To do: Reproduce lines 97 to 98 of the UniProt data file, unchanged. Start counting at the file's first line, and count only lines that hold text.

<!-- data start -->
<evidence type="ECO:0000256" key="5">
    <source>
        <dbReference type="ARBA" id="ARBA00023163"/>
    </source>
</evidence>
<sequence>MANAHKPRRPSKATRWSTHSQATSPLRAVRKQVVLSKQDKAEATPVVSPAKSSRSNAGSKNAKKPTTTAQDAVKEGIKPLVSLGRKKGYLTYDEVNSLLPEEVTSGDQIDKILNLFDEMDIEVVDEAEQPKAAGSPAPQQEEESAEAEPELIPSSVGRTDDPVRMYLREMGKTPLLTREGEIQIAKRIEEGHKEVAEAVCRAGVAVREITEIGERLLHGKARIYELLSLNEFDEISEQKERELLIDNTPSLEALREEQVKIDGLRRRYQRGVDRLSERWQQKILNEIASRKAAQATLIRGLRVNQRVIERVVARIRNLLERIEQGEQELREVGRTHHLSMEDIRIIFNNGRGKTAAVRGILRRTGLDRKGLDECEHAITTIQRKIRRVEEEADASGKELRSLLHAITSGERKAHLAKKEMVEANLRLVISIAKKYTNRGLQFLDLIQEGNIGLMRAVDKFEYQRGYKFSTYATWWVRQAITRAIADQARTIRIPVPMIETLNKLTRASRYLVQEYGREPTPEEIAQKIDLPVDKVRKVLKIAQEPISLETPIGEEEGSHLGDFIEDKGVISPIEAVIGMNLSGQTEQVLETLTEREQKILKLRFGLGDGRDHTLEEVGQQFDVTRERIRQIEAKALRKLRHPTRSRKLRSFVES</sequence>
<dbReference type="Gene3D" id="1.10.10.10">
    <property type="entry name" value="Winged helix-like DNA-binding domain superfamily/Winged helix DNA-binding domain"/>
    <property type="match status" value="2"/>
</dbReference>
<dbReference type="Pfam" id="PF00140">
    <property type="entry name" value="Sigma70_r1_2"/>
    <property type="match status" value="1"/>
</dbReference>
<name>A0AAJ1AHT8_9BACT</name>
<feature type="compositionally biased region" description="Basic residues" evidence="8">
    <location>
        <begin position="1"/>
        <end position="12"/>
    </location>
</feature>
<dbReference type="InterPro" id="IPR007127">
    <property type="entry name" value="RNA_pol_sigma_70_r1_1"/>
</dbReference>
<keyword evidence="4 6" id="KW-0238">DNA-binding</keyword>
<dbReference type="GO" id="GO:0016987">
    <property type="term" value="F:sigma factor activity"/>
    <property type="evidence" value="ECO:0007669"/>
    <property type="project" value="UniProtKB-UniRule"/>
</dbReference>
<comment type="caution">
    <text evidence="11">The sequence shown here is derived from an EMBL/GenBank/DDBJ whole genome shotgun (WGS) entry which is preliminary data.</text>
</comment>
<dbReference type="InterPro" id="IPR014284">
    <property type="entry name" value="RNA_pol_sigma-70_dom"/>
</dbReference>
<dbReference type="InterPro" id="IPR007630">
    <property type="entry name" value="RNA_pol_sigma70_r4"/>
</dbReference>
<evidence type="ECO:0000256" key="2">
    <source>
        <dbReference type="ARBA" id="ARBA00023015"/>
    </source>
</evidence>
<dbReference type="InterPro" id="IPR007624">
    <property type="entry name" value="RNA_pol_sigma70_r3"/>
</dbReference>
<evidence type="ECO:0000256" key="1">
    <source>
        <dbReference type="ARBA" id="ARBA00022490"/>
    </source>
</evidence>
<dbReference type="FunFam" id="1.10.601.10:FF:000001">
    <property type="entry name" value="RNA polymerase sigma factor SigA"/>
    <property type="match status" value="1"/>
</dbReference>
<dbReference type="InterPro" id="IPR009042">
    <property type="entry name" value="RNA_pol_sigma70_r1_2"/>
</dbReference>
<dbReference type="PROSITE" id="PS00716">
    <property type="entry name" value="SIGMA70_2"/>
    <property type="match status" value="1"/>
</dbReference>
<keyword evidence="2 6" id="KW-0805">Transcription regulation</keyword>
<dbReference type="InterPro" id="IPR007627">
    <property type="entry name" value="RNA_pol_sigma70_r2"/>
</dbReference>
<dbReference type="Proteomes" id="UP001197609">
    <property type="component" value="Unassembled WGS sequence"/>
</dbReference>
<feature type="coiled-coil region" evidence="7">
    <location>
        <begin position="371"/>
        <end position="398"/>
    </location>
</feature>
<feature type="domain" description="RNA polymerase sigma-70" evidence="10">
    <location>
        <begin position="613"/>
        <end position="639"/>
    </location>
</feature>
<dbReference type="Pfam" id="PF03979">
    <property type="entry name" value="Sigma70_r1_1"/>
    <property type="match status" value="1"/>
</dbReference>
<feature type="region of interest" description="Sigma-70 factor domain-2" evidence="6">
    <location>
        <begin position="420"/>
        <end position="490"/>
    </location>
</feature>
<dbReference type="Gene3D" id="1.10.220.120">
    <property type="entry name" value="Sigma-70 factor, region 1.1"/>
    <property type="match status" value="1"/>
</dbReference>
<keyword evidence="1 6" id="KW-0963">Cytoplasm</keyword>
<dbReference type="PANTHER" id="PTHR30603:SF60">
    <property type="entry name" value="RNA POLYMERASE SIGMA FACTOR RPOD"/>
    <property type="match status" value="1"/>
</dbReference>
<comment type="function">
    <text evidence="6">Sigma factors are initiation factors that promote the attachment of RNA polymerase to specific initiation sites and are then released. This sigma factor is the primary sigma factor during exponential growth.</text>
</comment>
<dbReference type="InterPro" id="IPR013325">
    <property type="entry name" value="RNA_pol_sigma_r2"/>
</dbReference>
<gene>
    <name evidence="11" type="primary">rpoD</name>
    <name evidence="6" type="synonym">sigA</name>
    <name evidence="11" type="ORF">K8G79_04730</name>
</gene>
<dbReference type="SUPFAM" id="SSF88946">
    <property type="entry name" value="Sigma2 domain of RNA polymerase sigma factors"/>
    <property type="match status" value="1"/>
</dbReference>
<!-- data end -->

<keyword evidence="1 6" id="KW-0963">Cytoplasm</keyword>
<dbReference type="PANTHER" id="PTHR30603:SF60">